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Article from:

Creation  Volume 27Issue 3 Cover

Creation 27(3):28–29
June 2005

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Photo: Sriracha Tiger Zoo


Piglets feel unthreatened taking a nap on the back of a mother tiger, at Thailand’s Sriracha Zoo.

Tigers and pigs … together?


Tigers lying down placidly with pigs—what is going on here? Aren’t tigers supposed to be ferocious killer carnivores? And why are these pigs so unconcerned?

Most people would be astonished to see these photographs. But for staff at Thailand’s Sriracha Zoo, renowned for its tiger-breeding program,1 such scenes are an everyday occurrence. How can this be?

There was a time … when tigers and piglets, lions and calves, wolves and lambs freely mingled peaceably together.

The zoo, in the Sriracha District in eastern Chonburi Province, employs a unique technique to speed up the growth of tiger cubs. Very simply, the zoo uses pig milk … suckled direct from a domestic sow by the cubs themselves!2

The zoo’s success with this innovative approach shows that tiger cubs thrive on pigs’ milk, with much faster growth rates than if raised on tiger milk alone.3 Since 1997, when the zoo began raising tigers this way, 300 Bengali tigers are now reported to have ‘graduated’ from the breeding program.4

We have become conditioned to think that it is perfectly ‘natural’ for a strong and swift animal such as a lion or tiger to prey upon a weaker animal.

Who would have ever imagined that such ferocious carnivores could be nursed by mother pigs? In fact, the zoo says that tigers raised in such a manner grow up much calmer than if nursed by their natural mothers—as these astonishing photos seem to indicate. Visitors have affirmed that, in several areas in the zoo, one can clearly see tiger cubs snuggling up to mother pigs and freely intermingling with piglets. ‘Amazingly they played and seemed to enjoy each other’s company very much.’5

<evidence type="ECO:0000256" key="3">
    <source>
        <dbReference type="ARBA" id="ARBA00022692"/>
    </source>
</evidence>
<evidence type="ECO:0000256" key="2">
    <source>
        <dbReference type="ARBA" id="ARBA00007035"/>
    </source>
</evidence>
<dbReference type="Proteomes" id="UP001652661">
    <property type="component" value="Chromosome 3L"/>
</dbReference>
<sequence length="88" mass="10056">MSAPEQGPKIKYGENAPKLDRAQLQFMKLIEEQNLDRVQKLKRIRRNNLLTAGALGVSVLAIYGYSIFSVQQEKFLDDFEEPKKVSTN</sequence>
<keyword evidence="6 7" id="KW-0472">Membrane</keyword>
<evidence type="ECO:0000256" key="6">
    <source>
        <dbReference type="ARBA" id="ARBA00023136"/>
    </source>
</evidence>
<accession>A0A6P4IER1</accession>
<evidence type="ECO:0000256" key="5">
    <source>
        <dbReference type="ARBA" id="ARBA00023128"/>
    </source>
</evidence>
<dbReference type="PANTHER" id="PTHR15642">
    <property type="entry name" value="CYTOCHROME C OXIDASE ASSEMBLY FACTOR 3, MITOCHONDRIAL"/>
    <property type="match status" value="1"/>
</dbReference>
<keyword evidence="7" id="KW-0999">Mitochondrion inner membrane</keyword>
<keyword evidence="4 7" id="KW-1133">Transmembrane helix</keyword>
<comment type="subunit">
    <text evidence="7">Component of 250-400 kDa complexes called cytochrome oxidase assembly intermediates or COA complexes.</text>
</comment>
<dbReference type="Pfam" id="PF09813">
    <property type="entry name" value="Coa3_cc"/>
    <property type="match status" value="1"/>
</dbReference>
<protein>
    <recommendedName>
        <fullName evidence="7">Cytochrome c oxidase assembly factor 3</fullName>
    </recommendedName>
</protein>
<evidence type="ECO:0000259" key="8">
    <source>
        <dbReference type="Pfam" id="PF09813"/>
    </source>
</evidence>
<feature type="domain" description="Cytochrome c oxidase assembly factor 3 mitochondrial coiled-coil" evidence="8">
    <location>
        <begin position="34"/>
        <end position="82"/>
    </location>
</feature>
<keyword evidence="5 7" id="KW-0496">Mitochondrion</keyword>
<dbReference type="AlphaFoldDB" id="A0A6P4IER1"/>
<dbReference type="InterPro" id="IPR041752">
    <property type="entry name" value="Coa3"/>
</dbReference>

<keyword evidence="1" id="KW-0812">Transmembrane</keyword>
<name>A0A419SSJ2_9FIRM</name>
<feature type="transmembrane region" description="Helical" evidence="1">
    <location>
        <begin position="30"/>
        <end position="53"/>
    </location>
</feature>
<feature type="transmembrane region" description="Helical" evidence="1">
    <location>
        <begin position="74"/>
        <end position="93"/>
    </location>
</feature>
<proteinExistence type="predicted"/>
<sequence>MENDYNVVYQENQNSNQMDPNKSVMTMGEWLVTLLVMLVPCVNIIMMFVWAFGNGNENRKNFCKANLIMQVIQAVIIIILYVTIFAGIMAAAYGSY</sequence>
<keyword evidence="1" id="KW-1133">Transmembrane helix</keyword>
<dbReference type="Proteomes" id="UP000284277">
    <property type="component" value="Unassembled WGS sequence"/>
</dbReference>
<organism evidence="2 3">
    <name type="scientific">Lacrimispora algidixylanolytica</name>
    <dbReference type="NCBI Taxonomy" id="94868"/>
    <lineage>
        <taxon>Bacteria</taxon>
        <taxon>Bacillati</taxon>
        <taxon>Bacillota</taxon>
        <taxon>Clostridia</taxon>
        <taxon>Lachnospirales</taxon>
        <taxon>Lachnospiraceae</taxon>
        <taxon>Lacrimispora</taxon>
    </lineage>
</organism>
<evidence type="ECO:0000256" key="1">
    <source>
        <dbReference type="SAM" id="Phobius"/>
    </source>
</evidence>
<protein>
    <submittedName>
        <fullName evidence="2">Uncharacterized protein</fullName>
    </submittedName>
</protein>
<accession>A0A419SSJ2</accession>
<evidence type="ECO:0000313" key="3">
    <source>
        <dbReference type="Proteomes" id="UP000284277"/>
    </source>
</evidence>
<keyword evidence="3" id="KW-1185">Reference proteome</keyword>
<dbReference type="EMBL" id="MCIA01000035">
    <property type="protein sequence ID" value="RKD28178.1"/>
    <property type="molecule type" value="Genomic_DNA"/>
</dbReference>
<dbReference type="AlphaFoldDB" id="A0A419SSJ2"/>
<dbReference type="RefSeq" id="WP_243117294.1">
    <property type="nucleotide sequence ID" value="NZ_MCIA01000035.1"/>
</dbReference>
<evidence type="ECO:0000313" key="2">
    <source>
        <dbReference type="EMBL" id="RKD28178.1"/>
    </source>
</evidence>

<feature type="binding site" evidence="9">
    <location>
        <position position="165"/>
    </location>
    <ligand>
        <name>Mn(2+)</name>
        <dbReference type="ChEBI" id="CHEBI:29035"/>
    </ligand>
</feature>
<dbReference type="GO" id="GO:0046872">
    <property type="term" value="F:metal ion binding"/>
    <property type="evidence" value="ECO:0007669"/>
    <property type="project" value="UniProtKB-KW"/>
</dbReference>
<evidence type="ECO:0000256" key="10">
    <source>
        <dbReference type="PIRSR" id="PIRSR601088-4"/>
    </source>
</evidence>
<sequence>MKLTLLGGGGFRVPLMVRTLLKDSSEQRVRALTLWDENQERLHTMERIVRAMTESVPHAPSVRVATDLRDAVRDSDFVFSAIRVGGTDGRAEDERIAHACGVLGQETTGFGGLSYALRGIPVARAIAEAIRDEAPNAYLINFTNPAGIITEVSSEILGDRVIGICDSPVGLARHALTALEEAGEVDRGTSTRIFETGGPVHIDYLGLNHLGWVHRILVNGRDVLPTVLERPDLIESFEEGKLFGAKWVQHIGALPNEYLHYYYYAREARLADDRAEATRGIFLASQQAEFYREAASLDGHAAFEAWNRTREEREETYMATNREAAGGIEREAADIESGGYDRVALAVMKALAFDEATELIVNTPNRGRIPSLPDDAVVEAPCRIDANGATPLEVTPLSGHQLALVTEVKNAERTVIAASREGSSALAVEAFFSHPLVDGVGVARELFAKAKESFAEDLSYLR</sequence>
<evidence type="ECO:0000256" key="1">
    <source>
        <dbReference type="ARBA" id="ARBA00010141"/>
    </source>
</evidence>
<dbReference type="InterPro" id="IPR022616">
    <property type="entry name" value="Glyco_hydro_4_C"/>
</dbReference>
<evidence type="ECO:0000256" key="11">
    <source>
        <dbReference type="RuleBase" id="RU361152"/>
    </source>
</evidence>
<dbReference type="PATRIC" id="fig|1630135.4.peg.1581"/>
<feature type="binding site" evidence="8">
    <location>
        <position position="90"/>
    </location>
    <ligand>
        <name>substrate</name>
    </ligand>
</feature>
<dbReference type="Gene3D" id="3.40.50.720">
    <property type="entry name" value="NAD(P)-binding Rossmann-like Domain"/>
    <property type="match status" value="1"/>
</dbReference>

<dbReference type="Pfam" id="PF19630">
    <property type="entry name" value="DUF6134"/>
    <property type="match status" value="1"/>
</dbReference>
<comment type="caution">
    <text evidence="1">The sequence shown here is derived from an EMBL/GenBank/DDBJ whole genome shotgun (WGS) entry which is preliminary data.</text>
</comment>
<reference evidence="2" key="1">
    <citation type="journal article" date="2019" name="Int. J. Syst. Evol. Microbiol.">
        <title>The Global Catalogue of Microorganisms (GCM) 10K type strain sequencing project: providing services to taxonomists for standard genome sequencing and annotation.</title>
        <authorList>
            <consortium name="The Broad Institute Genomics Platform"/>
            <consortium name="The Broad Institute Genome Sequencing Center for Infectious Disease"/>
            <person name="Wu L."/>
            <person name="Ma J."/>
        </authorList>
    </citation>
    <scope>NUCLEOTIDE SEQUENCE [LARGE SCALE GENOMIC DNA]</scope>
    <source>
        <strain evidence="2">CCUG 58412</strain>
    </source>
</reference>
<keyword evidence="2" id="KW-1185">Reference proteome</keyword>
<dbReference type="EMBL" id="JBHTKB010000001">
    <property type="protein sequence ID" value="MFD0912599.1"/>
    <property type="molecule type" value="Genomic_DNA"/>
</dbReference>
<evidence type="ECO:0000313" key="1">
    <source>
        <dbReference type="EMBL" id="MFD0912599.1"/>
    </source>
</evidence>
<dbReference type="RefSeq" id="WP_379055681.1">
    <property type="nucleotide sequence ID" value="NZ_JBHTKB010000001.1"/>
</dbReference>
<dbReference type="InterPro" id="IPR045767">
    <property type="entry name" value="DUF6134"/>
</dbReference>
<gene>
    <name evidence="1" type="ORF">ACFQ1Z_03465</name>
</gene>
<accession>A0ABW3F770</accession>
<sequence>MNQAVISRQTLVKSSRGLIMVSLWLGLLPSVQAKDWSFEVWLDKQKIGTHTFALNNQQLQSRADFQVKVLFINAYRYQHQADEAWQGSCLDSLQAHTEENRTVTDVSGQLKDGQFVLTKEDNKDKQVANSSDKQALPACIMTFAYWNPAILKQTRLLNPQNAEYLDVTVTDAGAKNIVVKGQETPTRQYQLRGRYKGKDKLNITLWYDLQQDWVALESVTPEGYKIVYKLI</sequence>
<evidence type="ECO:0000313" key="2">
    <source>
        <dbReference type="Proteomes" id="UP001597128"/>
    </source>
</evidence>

Tiger cubs gather to feed on milk from a pig in Thailand’s Sriracha Zoo.

People’s reactions of ‘Amazing!’, ‘Incredible!’ etc., on seeing these scenes at Sriracha Zoo very much reflect the fact that we have become desensitized to carnivory in the world. That is, we have become conditioned to think that it is perfectly ‘natural’ for a strong and swift animal such as a lion or tiger to prey upon a weaker animal such as a young gazelle or oryx or, for that matter, a juicy fat piglet.6

But there was a brief time, before Adam sinned, when indeed tigers and piglets, lions and calves, wolves and lambs (or at any rate the pre-Flood representatives of their respective kinds7 freely mingled peaceably together—a time before carnivory, pain and death.8 And, amazing as it might sound to people accustomed to a world suffering the effects of the Curse, the Bible tells us of such a time to come (Isaiah 11:6; 65:25).

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Further Reading

References and notes

  1. Sriracha Tiger Zoo,, 29 May 2003. Return to text
  2. International Zoo News 47/7(304) [downloaded from, 29 May 2003], October/November 2000. Return to text
  3. Wannabovorn S., Tiger Zoo Thrives as Thai Economy Dives,, 29 May 2003. Return to text
  4. ABC Action News, Creating a Calmer Tiger,, 3 June 2003. Return to text
  5. Ratware, Tiger Encounters,, 3 June 2003. Return to text
  6. The worldwide reaction to reports of a grown lioness in the wild protectively ‘adopting’ and giving affection to baby oryxes was another case in point. See Echoes of Eden, Creation 24(4):14–15, 2002. Return to text
  7. Animals have diversified, even speciated, within the limits of the information in their kind since creation. Tigers, lions, leopards, etc. probably came from one original ‘cat kind’, so at first there would have been no ‘tigers’ as such. See Ligers and wholphins? What next?, Creation 22(3):28–33, 2000. Return to text
  8. The scenes at Sriracha Zoo demonstrate that if nutritional needs are satisfied, there is no need to hunt. Before the Fall and curse on the ground (Genesis 3:17–19), plants were an adequate diet (Genesis 1:30). Return to text

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